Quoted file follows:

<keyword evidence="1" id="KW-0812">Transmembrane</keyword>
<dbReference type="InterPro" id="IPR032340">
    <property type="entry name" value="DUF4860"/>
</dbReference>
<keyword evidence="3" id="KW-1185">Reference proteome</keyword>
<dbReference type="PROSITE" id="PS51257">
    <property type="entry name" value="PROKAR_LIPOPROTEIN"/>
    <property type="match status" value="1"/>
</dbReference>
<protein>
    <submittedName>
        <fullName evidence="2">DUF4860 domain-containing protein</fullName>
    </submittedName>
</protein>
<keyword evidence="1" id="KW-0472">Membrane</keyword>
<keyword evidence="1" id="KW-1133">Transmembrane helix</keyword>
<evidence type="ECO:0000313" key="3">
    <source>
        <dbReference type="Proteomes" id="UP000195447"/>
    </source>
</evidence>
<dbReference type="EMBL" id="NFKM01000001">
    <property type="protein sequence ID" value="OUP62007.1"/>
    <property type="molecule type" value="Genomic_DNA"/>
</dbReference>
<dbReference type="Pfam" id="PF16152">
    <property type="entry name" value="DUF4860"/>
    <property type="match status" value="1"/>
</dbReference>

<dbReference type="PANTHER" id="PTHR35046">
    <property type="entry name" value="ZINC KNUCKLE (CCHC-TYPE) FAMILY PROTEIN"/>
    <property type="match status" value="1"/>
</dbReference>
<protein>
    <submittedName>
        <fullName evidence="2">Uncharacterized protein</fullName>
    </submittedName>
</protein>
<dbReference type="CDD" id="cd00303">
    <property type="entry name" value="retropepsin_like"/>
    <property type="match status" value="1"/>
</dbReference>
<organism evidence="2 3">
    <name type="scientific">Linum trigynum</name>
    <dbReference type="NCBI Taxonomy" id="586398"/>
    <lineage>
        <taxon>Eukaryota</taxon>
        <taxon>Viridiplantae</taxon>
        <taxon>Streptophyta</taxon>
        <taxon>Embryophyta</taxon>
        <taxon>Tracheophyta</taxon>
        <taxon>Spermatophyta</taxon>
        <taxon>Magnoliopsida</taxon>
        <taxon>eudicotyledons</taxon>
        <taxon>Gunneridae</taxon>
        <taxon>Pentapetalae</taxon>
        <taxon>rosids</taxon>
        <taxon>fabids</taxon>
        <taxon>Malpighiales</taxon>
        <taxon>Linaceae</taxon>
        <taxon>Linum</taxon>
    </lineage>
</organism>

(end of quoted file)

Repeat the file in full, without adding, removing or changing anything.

<keyword evidence="1" id="KW-0812">Transmembrane</keyword>
<dbReference type="InterPro" id="IPR032340">
    <property type="entry name" value="DUF4860"/>
</dbReference>
<keyword evidence="3" id="KW-1185">Reference proteome</keyword>
<dbReference type="PROSITE" id="PS51257">
    <property type="entry name" value="PROKAR_LIPOPROTEIN"/>
    <property type="match status" value="1"/>
</dbReference>
<protein>
    <submittedName>
        <fullName evidence="2">DUF4860 domain-containing protein</fullName>
    </submittedName>
</protein>
<keyword evidence="1" id="KW-0472">Membrane</keyword>
<keyword evidence="1" id="KW-1133">Transmembrane helix</keyword>
<evidence type="ECO:0000313" key="3">
    <source>
        <dbReference type="Proteomes" id="UP000195447"/>
    </source>
</evidence>
<dbReference type="EMBL" id="NFKM01000001">
    <property type="protein sequence ID" value="OUP62007.1"/>
    <property type="molecule type" value="Genomic_DNA"/>
</dbReference>
<dbReference type="Pfam" id="PF16152">
    <property type="entry name" value="DUF4860"/>
    <property type="match status" value="1"/>
</dbReference>

<dbReference type="PANTHER" id="PTHR35046">
    <property type="entry name" value="ZINC KNUCKLE (CCHC-TYPE) FAMILY PROTEIN"/>
    <property type="match status" value="1"/>
</dbReference>
<protein>
    <submittedName>
        <fullName evidence="2">Uncharacterized protein</fullName>
    </submittedName>
</protein>
<dbReference type="CDD" id="cd00303">
    <property type="entry name" value="retropepsin_like"/>
    <property type="match status" value="1"/>
</dbReference>
<organism evidence="2 3">
    <name type="scientific">Linum trigynum</name>
    <dbReference type="NCBI Taxonomy" id="586398"/>
    <lineage>
        <taxon>Eukaryota</taxon>
        <taxon>Viridiplantae</taxon>
        <taxon>Streptophyta</taxon>
        <taxon>Embryophyta</taxon>
        <taxon>Tracheophyta</taxon>
        <taxon>Spermatophyta</taxon>
        <taxon>Magnoliopsida</taxon>
        <taxon>eudicotyledons</taxon>
        <taxon>Gunneridae</taxon>
        <taxon>Pentapetalae</taxon>
        <taxon>rosids</taxon>
        <taxon>fabids</taxon>
        <taxon>Malpighiales</taxon>
        <taxon>Linaceae</taxon>
        <taxon>Linum</taxon>
    </lineage>
</organism>